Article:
Skip to main content

Burying power lines not always the answer

By Theodore J. Kury
updated 7:31 AM EST, Thu February 13, 2014
Vehicles are piled up in an wreck Friday, February 14, in Bensalem, Pennsylvania. Traffic accidents involving multiple tractor-trailers and dozens of cars completely blocked one side of the Pennsylvania Turnpike outside Philadelphia. Vehicles are piled up in an wreck Friday, February 14, in Bensalem, Pennsylvania. Traffic accidents involving multiple tractor-trailers and dozens of cars completely blocked one side of the Pennsylvania Turnpike outside Philadelphia.
HIDE CAPTION
Southeast storm moves north
Southeast storm moves north
Southeast storm moves north
Southeast storm moves north
Southeast storm moves north
Southeast storm moves north
Southeast storm moves north
Southeast storm moves north
Southeast storm moves north
Southeast storm moves north
Southeast storm moves north
Southeast storm moves north
Southeast storm moves north
Southeast storm moves north
Southeast storm moves north
Southeast storm moves north
Southeast storm moves north
Southeast storm moves north
Southeast storm moves north
Southeast storm moves north
Southeast storm moves north
Southeast storm moves north
Southeast storm moves north
Southeast storm moves north
Southeast storm moves north
Southeast storm moves north
Southeast storm moves north
Southeast storm moves north
Southeast storm moves north
Southeast storm moves north
Southeast storm moves north
Southeast storm moves north
Southeast storm moves north
Southeast storm moves north
Southeast storm moves north
Southeast storm moves north
Southeast storm moves north
Southeast storm moves north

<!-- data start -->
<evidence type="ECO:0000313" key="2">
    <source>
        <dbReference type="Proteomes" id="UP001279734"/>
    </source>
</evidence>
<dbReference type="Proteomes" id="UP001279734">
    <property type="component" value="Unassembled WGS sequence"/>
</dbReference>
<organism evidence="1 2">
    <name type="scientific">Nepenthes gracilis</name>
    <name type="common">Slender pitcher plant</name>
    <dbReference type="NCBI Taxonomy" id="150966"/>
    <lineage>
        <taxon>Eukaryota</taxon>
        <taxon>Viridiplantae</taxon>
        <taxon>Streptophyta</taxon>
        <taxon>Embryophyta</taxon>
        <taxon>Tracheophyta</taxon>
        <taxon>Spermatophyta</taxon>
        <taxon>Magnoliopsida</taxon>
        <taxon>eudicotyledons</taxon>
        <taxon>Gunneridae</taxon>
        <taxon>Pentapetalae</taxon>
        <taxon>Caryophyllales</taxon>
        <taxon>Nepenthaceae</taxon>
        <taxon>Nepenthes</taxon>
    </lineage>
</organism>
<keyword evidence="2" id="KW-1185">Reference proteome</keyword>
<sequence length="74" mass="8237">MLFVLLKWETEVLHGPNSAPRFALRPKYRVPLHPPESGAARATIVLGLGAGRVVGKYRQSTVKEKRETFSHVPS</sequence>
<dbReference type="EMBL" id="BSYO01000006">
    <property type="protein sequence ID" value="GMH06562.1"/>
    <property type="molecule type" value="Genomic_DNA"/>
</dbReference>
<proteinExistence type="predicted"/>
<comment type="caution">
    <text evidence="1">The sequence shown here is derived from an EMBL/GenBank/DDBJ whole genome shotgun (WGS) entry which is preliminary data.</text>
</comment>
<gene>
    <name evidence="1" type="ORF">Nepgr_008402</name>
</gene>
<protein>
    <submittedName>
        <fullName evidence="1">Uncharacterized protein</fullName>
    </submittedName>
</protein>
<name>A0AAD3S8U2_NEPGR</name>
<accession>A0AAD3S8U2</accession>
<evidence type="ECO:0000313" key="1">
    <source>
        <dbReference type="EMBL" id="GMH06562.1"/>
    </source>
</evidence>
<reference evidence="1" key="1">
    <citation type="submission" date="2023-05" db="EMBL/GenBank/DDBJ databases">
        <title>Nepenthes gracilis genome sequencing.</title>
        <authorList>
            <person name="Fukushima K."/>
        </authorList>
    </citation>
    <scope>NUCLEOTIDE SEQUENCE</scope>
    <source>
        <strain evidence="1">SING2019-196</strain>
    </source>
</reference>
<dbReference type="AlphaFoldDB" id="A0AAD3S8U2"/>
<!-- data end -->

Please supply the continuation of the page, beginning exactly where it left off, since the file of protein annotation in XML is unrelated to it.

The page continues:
Southeast storm moves north
Southeast storm moves north
Southeast storm moves north
Southeast storm moves north
Southeast storm moves north
Southeast storm moves north
Southeast storm moves north
Southeast storm moves north
Southeast storm moves north
Southeast storm moves north
Southeast storm moves north
Southeast storm moves north
Southeast storm moves north
Southeast storm moves north
<<
<
1
2
3
4
5
6
7
8
9
10
11
12
13
14
15
16
17
18
19
20
21
22
23
24
25
26
27
28
29
30
31
32
33
34
35
36
37
38
39
40
41
42
43
44
45
46
47
48
49
50
51
52
>
>>
STORY HIGHLIGHTS
  • Theodore Kury: When bad weather hits, people ask: Why not bury the power lines?
  • He says it appeals as way to prevent power outages, but difficulties include cost
  • He says utility, regulators, government all must buy-in -- above-ground often easier
  • Kury: Buried lines subject to flood damage and are hard to repair

Editor's note: Theodore Kury, Ph.D., is the director of energy studies at the University of Florida's Public Utility Research Center, where he studies the economic impacts of energy policy. The Public Utility Research Center is sponsored in part by the Florida electric utilities and the Florida Public Service Commission, neither of which has editorial control of any of the content produced by the center.

(CNN) -- As winter storms continue to pound the United States, causing billions in damage and millions to be without electricity service, customers inevitably ask why doesn't somebody -- my utility, my regulator, my government -- do something about this? Why aren't power lines, for example, buried safely underground?

It's not that simple.

The short answer? It is expensive, requires the buy-in of multiple entities that serve the community and doesn't always solve the problem.

Theodore Kury
Theodore Kury

Because it costs so much to bury power lines, it's crucial that the expense yields value for electricity consumers, who will ultimately bear all the costs associated with providing electricity service.

It's easy to see why a community under siege by intense weather would want to put the lines underground: Underground lines are protected from wind-related damage as well as ice and snow. But they also may be more vulnerable to damage from water intrusion.

They're popular, too, in densely populated areas and new subdivisions where utility poles and a plethora of overhead lines would cause a kind of overhead congestion. As of 2012, about 39% of the customers in the United States reported having underground electricity service.